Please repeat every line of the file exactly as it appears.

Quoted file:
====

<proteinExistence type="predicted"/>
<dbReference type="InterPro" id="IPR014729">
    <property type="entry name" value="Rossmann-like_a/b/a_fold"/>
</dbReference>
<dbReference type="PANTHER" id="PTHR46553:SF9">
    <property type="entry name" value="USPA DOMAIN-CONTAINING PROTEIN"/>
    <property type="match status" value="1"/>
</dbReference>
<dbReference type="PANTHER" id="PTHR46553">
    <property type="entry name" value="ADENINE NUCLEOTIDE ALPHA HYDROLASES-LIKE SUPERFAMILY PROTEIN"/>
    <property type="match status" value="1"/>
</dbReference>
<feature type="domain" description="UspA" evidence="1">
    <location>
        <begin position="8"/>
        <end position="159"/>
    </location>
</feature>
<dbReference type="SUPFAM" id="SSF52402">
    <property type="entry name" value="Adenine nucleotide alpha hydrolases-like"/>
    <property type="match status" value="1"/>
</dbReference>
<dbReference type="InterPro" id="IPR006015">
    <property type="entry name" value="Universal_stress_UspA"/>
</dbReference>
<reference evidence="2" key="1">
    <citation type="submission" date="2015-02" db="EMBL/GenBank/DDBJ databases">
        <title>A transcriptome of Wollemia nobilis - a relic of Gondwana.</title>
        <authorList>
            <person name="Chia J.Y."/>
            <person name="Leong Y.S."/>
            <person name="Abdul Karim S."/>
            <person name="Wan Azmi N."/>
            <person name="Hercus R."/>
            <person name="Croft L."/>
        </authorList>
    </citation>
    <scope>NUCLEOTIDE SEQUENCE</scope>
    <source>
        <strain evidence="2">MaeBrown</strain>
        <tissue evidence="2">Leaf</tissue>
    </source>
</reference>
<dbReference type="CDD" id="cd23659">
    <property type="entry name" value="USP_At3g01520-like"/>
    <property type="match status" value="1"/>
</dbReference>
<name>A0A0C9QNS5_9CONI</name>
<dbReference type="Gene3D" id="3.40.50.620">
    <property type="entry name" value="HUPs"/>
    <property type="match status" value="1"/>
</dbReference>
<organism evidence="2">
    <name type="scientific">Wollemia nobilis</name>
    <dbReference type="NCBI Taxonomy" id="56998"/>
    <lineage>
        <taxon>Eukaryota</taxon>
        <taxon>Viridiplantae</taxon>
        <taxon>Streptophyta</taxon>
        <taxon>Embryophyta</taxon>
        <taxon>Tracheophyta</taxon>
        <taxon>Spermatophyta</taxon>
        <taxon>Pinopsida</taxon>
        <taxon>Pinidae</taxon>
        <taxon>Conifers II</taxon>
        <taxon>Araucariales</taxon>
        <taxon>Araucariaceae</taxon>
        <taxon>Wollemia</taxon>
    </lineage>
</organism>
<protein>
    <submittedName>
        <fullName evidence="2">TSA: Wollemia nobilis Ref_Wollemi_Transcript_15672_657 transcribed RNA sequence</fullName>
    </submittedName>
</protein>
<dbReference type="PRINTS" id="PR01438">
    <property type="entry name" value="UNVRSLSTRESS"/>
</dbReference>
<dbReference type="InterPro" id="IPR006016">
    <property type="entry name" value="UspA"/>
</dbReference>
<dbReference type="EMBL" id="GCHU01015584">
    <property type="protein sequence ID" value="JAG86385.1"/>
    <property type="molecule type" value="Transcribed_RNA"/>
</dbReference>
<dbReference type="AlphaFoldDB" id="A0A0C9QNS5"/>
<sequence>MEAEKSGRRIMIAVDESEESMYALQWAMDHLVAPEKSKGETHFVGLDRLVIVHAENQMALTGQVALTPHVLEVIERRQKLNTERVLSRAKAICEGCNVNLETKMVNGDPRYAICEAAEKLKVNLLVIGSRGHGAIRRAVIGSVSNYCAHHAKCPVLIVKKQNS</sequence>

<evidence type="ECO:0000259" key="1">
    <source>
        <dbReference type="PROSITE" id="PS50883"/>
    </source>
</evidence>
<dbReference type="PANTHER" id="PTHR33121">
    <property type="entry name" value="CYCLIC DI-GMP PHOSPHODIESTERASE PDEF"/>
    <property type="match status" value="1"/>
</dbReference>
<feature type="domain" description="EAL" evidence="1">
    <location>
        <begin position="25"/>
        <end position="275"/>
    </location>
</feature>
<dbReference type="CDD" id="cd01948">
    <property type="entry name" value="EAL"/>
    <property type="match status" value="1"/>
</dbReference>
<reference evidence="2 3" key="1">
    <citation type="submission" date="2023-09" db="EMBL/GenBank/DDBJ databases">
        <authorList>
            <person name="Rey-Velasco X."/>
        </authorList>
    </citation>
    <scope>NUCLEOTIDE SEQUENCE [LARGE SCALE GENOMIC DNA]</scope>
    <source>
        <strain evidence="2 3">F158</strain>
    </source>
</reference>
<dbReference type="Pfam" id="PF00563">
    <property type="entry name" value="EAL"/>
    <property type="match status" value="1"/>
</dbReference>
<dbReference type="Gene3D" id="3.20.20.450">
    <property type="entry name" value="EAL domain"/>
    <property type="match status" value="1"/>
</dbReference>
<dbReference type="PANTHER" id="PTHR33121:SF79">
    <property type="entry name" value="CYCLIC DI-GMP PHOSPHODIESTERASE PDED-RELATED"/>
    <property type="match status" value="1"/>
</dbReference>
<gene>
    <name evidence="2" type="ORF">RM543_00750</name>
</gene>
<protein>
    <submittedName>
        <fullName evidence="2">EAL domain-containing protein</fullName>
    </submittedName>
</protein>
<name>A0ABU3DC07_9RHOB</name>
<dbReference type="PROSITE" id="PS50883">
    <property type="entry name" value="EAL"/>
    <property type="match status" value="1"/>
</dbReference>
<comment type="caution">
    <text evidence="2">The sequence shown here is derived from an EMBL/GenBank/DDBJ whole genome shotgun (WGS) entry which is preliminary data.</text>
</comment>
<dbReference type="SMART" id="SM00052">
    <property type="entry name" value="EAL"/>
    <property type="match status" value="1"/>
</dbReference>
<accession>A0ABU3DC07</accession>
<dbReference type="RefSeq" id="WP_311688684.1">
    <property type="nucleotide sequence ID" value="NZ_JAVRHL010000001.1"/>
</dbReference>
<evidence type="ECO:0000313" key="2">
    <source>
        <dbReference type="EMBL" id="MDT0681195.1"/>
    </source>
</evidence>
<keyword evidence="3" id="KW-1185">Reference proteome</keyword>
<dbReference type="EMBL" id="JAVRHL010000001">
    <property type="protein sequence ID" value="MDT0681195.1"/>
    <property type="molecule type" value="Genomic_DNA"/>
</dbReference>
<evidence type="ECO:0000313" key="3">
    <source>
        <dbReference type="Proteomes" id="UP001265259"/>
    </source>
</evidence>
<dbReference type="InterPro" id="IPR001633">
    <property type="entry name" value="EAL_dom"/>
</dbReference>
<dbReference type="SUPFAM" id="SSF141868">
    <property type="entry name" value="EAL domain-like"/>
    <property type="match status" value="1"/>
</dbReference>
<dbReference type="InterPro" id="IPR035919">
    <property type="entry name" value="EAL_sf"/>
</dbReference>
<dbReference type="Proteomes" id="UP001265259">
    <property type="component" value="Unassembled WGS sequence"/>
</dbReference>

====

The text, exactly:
<proteinExistence type="predicted"/>
<dbReference type="InterPro" id="IPR014729">
    <property type="entry name" value="Rossmann-like_a/b/a_fold"/>
</dbReference>
<dbReference type="PANTHER" id="PTHR46553:SF9">
    <property type="entry name" value="USPA DOMAIN-CONTAINING PROTEIN"/>
    <property type="match status" value="1"/>
</dbReference>
<dbReference type="PANTHER" id="PTHR46553">
    <property type="entry name" value="ADENINE NUCLEOTIDE ALPHA HYDROLASES-LIKE SUPERFAMILY PROTEIN"/>
    <property type="match status" value="1"/>
</dbReference>
<feature type="domain" description="UspA" evidence="1">
    <location>
        <begin position="8"/>
        <end position="159"/>
    </location>
</feature>
<dbReference type="SUPFAM" id="SSF52402">
    <property type="entry name" value="Adenine nucleotide alpha hydrolases-like"/>
    <property type="match status" value="1"/>
</dbReference>
<dbReference type="InterPro" id="IPR006015">
    <property type="entry name" value="Universal_stress_UspA"/>
</dbReference>
<reference evidence="2" key="1">
    <citation type="submission" date="2015-02" db="EMBL/GenBank/DDBJ databases">
        <title>A transcriptome of Wollemia nobilis - a relic of Gondwana.</title>
        <authorList>
            <person name="Chia J.Y."/>
            <person name="Leong Y.S."/>
            <person name="Abdul Karim S."/>
            <person name="Wan Azmi N."/>
            <person name="Hercus R."/>
            <person name="Croft L."/>
        </authorList>
    </citation>
    <scope>NUCLEOTIDE SEQUENCE</scope>
    <source>
        <strain evidence="2">MaeBrown</strain>
        <tissue evidence="2">Leaf</tissue>
    </source>
</reference>
<dbReference type="CDD" id="cd23659">
    <property type="entry name" value="USP_At3g01520-like"/>
    <property type="match status" value="1"/>
</dbReference>
<name>A0A0C9QNS5_9CONI</name>
<dbReference type="Gene3D" id="3.40.50.620">
    <property type="entry name" value="HUPs"/>
    <property type="match status" value="1"/>
</dbReference>
<organism evidence="2">
    <name type="scientific">Wollemia nobilis</name>
    <dbReference type="NCBI Taxonomy" id="56998"/>
    <lineage>
        <taxon>Eukaryota</taxon>
        <taxon>Viridiplantae</taxon>
        <taxon>Streptophyta</taxon>
        <taxon>Embryophyta</taxon>
        <taxon>Tracheophyta</taxon>
        <taxon>Spermatophyta</taxon>
        <taxon>Pinopsida</taxon>
        <taxon>Pinidae</taxon>
        <taxon>Conifers II</taxon>
        <taxon>Araucariales</taxon>
        <taxon>Araucariaceae</taxon>
        <taxon>Wollemia</taxon>
    </lineage>
</organism>
<protein>
    <submittedName>
        <fullName evidence="2">TSA: Wollemia nobilis Ref_Wollemi_Transcript_15672_657 transcribed RNA sequence</fullName>
    </submittedName>
</protein>
<dbReference type="PRINTS" id="PR01438">
    <property type="entry name" value="UNVRSLSTRESS"/>
</dbReference>
<dbReference type="InterPro" id="IPR006016">
    <property type="entry name" value="UspA"/>
</dbReference>
<dbReference type="EMBL" id="GCHU01015584">
    <property type="protein sequence ID" value="JAG86385.1"/>
    <property type="molecule type" value="Transcribed_RNA"/>
</dbReference>
<dbReference type="AlphaFoldDB" id="A0A0C9QNS5"/>
<sequence>MEAEKSGRRIMIAVDESEESMYALQWAMDHLVAPEKSKGETHFVGLDRLVIVHAENQMALTGQVALTPHVLEVIERRQKLNTERVLSRAKAICEGCNVNLETKMVNGDPRYAICEAAEKLKVNLLVIGSRGHGAIRRAVIGSVSNYCAHHAKCPVLIVKKQNS</sequence>

<evidence type="ECO:0000259" key="1">
    <source>
        <dbReference type="PROSITE" id="PS50883"/>
    </source>
</evidence>
<dbReference type="PANTHER" id="PTHR33121">
    <property type="entry name" value="CYCLIC DI-GMP PHOSPHODIESTERASE PDEF"/>
    <property type="match status" value="1"/>
</dbReference>
<feature type="domain" description="EAL" evidence="1">
    <location>
        <begin position="25"/>
        <end position="275"/>
    </location>
</feature>
<dbReference type="CDD" id="cd01948">
    <property type="entry name" value="EAL"/>
    <property type="match status" value="1"/>
</dbReference>
<reference evidence="2 3" key="1">
    <citation type="submission" date="2023-09" db="EMBL/GenBank/DDBJ databases">
        <authorList>
            <person name="Rey-Velasco X."/>
        </authorList>
    </citation>
    <scope>NUCLEOTIDE SEQUENCE [LARGE SCALE GENOMIC DNA]</scope>
    <source>
        <strain evidence="2 3">F158</strain>
    </source>
</reference>
<dbReference type="Pfam" id="PF00563">
    <property type="entry name" value="EAL"/>
    <property type="match status" value="1"/>
</dbReference>
<dbReference type="Gene3D" id="3.20.20.450">
    <property type="entry name" value="EAL domain"/>
    <property type="match status" value="1"/>
</dbReference>
<dbReference type="PANTHER" id="PTHR33121:SF79">
    <property type="entry name" value="CYCLIC DI-GMP PHOSPHODIESTERASE PDED-RELATED"/>
    <property type="match status" value="1"/>
</dbReference>
<gene>
    <name evidence="2" type="ORF">RM543_00750</name>
</gene>
<protein>
    <submittedName>
        <fullName evidence="2">EAL domain-containing protein</fullName>
    </submittedName>
</protein>
<name>A0ABU3DC07_9RHOB</name>
<dbReference type="PROSITE" id="PS50883">
    <property type="entry name" value="EAL"/>
    <property type="match status" value="1"/>
</dbReference>
<comment type="caution">
    <text evidence="2">The sequence shown here is derived from an EMBL/GenBank/DDBJ whole genome shotgun (WGS) entry which is preliminary data.</text>
</comment>
<dbReference type="SMART" id="SM00052">
    <property type="entry name" value="EAL"/>
    <property type="match status" value="1"/>
</dbReference>
<accession>A0ABU3DC07</accession>
<dbReference type="RefSeq" id="WP_311688684.1">
    <property type="nucleotide sequence ID" value="NZ_JAVRHL010000001.1"/>
</dbReference>
<evidence type="ECO:0000313" key="2">
    <source>
        <dbReference type="EMBL" id="MDT0681195.1"/>
    </source>
</evidence>
<keyword evidence="3" id="KW-1185">Reference proteome</keyword>
<dbReference type="EMBL" id="JAVRHL010000001">
    <property type="protein sequence ID" value="MDT0681195.1"/>
    <property type="molecule type" value="Genomic_DNA"/>
</dbReference>
<evidence type="ECO:0000313" key="3">
    <source>
        <dbReference type="Proteomes" id="UP001265259"/>
    </source>
</evidence>
<dbReference type="InterPro" id="IPR001633">
    <property type="entry name" value="EAL_dom"/>
</dbReference>
<dbReference type="SUPFAM" id="SSF141868">
    <property type="entry name" value="EAL domain-like"/>
    <property type="match status" value="1"/>
</dbReference>
<dbReference type="InterPro" id="IPR035919">
    <property type="entry name" value="EAL_sf"/>
</dbReference>
<dbReference type="Proteomes" id="UP001265259">
    <property type="component" value="Unassembled WGS sequence"/>
</dbReference>